It was just two weeks ago that Donald Trump accepted his party’s nomination, basking in a shower of confetti and balloons onstage in Cleveland.
Not even 24 hours later, there were hints of turmoil to come: In a downtown Cleveland hotel just blocks from the stage, Trump revived discredited accusations that rival Sen. Ted Cruz’s father had been involved in the assassination of President John F. Kennedy, and the nominee joked that if he lost the race he’d blame his running mate.
It’s been little but campaign chaos ever since, with a catalog of calamities: Trump enraged party leaders by refusing to endorse House Speaker Paul Ryan of Wisconsin or Sen. John McCain of Arizona in their primary battles; he ejected a baby from a campaign rally; he refused to abandon his feud with the Muslim family of a deceased U.S. soldier, then sparked outrage by saying he’d “always wanted” a Purple Heart – awarded for wounds suffered in combat – but that it was “much easier” to receive one from a supporter.
He was mum on those fronts Wednesday, but he dredged up two past controversies, telling a Daytona Beach, Florida, crowd that “perverted” people had misinterpreted him last summer when he’d said Fox News’ Megyn Kelly had “blood coming out of her eyes, blood coming out of her wherever.” And he said he’d been misunderstood, too, when he seemingly made fun of a reporter with a disability, an incident featured in one of the ads that his Democratic opponent, Hillary Clinton, has been airing.
At this point, a Republican needs to have 90 to 95 percent of the Republican base united behind him and that hasn’t happened.
Republican strategist Carter Wrenn
The tumult may have taken a toll: Clinton opened a 10-point lead over Trump in the latest post-convention, Fox News poll, leading him 49 to 39 percent. That’s even as 61 percent of voters said they thought Clinton was dishonest. But the survey found that more than half of voters think Trump is either not qualified or lacks the temperament to be president. His dishonesty rating – 62 percent – topped Clinton’s.
“Most candidates leave their conventions with a bit of a bump and do things that fuel that bump, that expands their base,” said Carter Wrenn, a veteran North Carolina Republican strategist. “This campaign is defying all the rules.”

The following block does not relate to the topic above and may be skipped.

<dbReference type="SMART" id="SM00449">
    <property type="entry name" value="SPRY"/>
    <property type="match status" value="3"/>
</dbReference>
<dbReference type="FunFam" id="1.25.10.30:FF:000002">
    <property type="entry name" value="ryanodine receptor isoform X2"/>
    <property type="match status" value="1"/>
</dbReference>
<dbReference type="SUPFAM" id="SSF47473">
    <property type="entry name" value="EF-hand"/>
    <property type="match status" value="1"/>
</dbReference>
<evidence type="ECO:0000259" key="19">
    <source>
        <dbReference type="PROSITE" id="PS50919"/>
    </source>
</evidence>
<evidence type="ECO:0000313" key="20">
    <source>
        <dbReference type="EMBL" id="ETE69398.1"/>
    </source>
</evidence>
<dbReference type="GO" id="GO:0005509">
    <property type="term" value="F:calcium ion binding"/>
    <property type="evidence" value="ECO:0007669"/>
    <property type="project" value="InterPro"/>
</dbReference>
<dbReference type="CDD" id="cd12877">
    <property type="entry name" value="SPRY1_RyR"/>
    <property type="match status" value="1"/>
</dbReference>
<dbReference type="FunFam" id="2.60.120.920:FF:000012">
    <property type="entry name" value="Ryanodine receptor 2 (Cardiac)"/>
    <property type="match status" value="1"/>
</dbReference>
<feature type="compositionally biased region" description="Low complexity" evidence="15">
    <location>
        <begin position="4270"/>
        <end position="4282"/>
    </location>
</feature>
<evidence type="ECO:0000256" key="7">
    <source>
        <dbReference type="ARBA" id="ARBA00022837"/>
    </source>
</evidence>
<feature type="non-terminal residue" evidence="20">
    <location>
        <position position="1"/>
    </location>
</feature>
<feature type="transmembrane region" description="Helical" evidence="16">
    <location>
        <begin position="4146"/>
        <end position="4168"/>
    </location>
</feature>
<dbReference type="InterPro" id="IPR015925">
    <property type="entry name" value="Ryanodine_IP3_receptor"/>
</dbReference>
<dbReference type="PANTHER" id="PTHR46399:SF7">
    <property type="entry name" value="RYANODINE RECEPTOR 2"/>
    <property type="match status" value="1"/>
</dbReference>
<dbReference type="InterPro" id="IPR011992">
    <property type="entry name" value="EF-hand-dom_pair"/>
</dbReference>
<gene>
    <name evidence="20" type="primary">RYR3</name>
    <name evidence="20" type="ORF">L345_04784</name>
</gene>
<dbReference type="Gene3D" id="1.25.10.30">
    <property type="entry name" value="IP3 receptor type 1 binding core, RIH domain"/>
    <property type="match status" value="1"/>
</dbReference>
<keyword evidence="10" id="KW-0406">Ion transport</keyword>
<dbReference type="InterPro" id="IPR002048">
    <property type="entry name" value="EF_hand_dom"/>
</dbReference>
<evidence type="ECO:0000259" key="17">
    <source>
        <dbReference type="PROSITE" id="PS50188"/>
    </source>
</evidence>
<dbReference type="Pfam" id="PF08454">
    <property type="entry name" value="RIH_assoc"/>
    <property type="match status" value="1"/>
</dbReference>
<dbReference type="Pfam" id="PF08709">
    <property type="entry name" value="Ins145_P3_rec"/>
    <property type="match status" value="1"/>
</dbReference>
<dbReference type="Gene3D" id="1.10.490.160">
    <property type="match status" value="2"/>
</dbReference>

Strategists suggest the campaign still has time to right itself, even as some Republicans head for the exits. Neither Trump nor Clinton is particularly popular and voters remain deeply mistrustful of Clinton. Many voters won’t begin to tune in until after the Olympic Games wrap up – they will begin Friday – or until after Labor Day. And Trump and Republicans raised $80 million last month, his campaign reported Wednesday, bringing his take closer to that of Clinton’s campaign and Democrats, who pulled in around $90 million in July.
This campaign is defying all the rules.
Republican strategist Carter Wrenn
Yet few candidates leave a convention only to see support among their bases splinter: “At this point, a Republican needs to have 90 to 95 percent of the Republican base united behind him, and that hasn’t happened,” Wrenn said.
Trump had closed out his convention with an uptick in the polls. He spent the first night of the Democratic National Convention blasting at the speakers, via Twitter.
But later in the week, as he broke with tradition by holding a campaign event during his opponent’s convention, Trump sparked criticism for seemingly inviting Russia to use its hacking skills to get involved in the U.S. presidential election by finding the 33,000 emails that had been deleted from Clinton’s private email server.
That opening largely overshadowed a Democratic controversy: Democrats charged that the Russians had been involved in thousands of leaked emails published by WikiLeaks showing that Democratic National Committee officials had favored Clinton over her Democratic primary rival, independent Sen. Bernie Sanders of Vermont.
Over the weekend, Trump’s missteps began to mount: He was criticized for saying in an interview Sunday that Russian President Vladimir Putin wouldn’t cross over into Ukraine – though Putin had seized the country’s Crimean peninsula in 2014.
In the same interview Trump implied that one of the speakers at the Democratic National Convention, whose son, Army Capt. Humayun Khan, had died in Iraq in 2004, was a Clinton campaign prop. He chided Khizr Khan’s wife, Ghazala, for standing silently as her husband delivered his speech, suggesting she hadn’t been allowed to speak.
Days later, as Republicans recoiled over criticizing a Gold Star family, Trump dug in, the dust-up serving to reinforce the fears of his Republican critics that their candidate is incapable of letting go of a grudge. And it overshadowed Clinton’s own controversial remarks Sunday.
Indeed, Clinton, has largely avoided scrutiny over her own misstep: She wrongly insisted in a Fox News interview Sunday that FBI director James Comey had said she was “truthful” during the investigation into her use of a private email server. Clinton had repeatedly said she did not have classified information in her email, but Comey said she did.
Trump said Wednesday that his campaign was “right now the best, in terms of being united, since it began.”